Creekside Park in Vancouver is a beautiful park located in the False Creek area. This park has two protected view corridors.
Although we had a hard time finding this view because of the trees and play equipment, we still caught a glimpse of the Lions and the peaks of Grouse Mountain.
If you look closely, the peaks of Grouse Mountain, Brunswick Mountain, Enchantment, Wizard and Magic Peaks, Capilano Mountain, Crown Mountain, and Dam Mountain are also visible.
10. Granville Island
If you ride the Aquabus to Granville Island, try to stay on the dock for a few seconds and you’ll spot Hollyburn and Mount Strachan. These mountains serve as a great backdrop to False Creek.
11. Granville Bridge
We now head on over to Granville Bridge, which has three protected view corridors. We spotted this when we were traveling north along Granville Street.
The first one is the southern viewpoint. Seeing as how the city’s buildings are clustered around the Dam and Grouse Mountain, finding this one is a breeze.
The next stop is the central lookout, where we get a fresh perspective on Crown and Dam Mountains as well as the summit of Beauty Peak.
Lastly, Crown Mountain can be seen prominently in the background of a view to the north provided by the roof of the Ellington building. At the same location you can also see Mount Seymour and Mount Elsay with Rector Peak.
12. Queen Elizabeth Park
It’s undeniable that Queen Elizabeth Park has the best and most diverse cityscape vistas, and the park’s three cone-shaped protected view corridors only add to the park’s already impressive array of panoramic views.
First is the downtown skyline, mountain ranges from Mount Strachan to Mount Burwell, and the waters of the Burrard Inlet. Wow, that’s a lot of sights in one area!
13. Cambie Street
Despite being a busy area, Cambie street also boasts scenic views of Vancouver’s natural landscapes. Take the North Shore mountains for example. This view can be seen from Cambie Street, adjacent to the City Hall.
From 10th avenue, the landscape looks like something out of a movie, with Capilano, Crown, and Grouse Mountains in view.
You can also see the mountains of Capilano, Crown, Grouse, and Fromme in the background of the city hall, which is located on the eastern edge.
14. Granville Street
Next up, you can find the Granville Street protected view corridor beside the RBC Royal Bank building.
You can clearly see the view of Capilano Mountain among the peaks of Enchantment, Wizard, and Magic. The Lions can also be seen just to the west.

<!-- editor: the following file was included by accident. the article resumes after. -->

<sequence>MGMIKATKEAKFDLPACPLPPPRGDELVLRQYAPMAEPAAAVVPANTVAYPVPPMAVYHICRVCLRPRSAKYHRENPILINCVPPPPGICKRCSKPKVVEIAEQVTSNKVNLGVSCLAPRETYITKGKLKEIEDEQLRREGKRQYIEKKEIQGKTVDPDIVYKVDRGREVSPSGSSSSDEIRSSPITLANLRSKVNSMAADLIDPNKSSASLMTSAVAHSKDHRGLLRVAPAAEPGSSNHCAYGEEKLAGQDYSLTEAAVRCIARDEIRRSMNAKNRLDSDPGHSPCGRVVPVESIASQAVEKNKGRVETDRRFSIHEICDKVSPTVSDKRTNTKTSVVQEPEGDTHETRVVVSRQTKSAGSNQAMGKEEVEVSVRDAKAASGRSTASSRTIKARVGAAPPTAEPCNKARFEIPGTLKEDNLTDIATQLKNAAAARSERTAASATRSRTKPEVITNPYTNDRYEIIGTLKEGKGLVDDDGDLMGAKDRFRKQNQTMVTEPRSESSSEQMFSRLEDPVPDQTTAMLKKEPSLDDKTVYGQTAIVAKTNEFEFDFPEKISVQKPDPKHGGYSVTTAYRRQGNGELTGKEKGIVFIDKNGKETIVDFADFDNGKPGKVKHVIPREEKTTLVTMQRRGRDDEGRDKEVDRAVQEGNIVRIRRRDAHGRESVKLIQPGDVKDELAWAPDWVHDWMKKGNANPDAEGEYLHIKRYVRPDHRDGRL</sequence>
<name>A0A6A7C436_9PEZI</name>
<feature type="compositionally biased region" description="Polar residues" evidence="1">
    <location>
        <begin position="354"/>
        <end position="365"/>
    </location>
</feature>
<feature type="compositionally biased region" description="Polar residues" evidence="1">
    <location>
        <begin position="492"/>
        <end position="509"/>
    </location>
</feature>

15. Commercial Drive
Ah, the Commercial Drive view. This protected view corridor is a photographer’s dream as the view of the North Shore mountains frames the street and narrows as you go north through the commercial neighborhood.
I mean look at that! Doesn’t it make you want to stand in the middle of the street and take a photo? (Please don’t do this though).
16. Main Street
We’re almost there; keep reading! Head out to Main Street and there you’ll see scenic views of the Beauty Peak, Crown Mountain, Dam Mountain, Grouse Mountain, and Mount Fromme!
You’ll also see Cathedral Mountain, Mount Burwell, Coliseum Mountain, and Lynn Peaks, although they’re a bit obstructed.
17. Trout Lake
And lastly, at the south end of Trout Lake Beach are two protected view corridors that highlight the Lions, Capilano Mountain, Crown, Dam, Grouse, Mount Fromme, and Mount Seymour.
You’ll most likely notice that the edges of Trout Lake mark these landmarks, and the protected corridors offer a gorgeous view of the surrounding mountains.
What Is the Building Height Limit in Vancouver?
The building height limit in Vancouver forbids any building from exceeding 200 meters. That’s exactly 656 feet in height, to protect the city’s iconic vista of the Pacific Ranges from being blocked.
Take the One Burrard Place located at 1289 Hornby Street. This building is exactly 168 meters high, making it the tallest residential tower in Vancouver, but it doesn’t block any of the breathtaking views of the city and the surrounding mountains.
Vancouver’s General Policy for Higher Buildings
But you may be wondering, hey, what about the Living Shangri-La? That building measures up to 201 meters tall! Well, the answer to that question lies in the City of Vancouver’s General Policy for Higher Buildings.
If you’re planning on erecting a skyscraper in Vancouver—say, a hotel as tall as the Living Shangri-La on Alberni Street—then you should be aware of the city’s General Policy for Higher Buildings.
You may be thinking, “Hey, aren’t we supposed to follow the 200 meter building height policy? What’s up with this higher building policy then?”.
Well, Vancouver, like many other cities, is growing rapidly, and this policy will allow more people and businesses to exist in the same area while still encouraging environmentally responsible growth.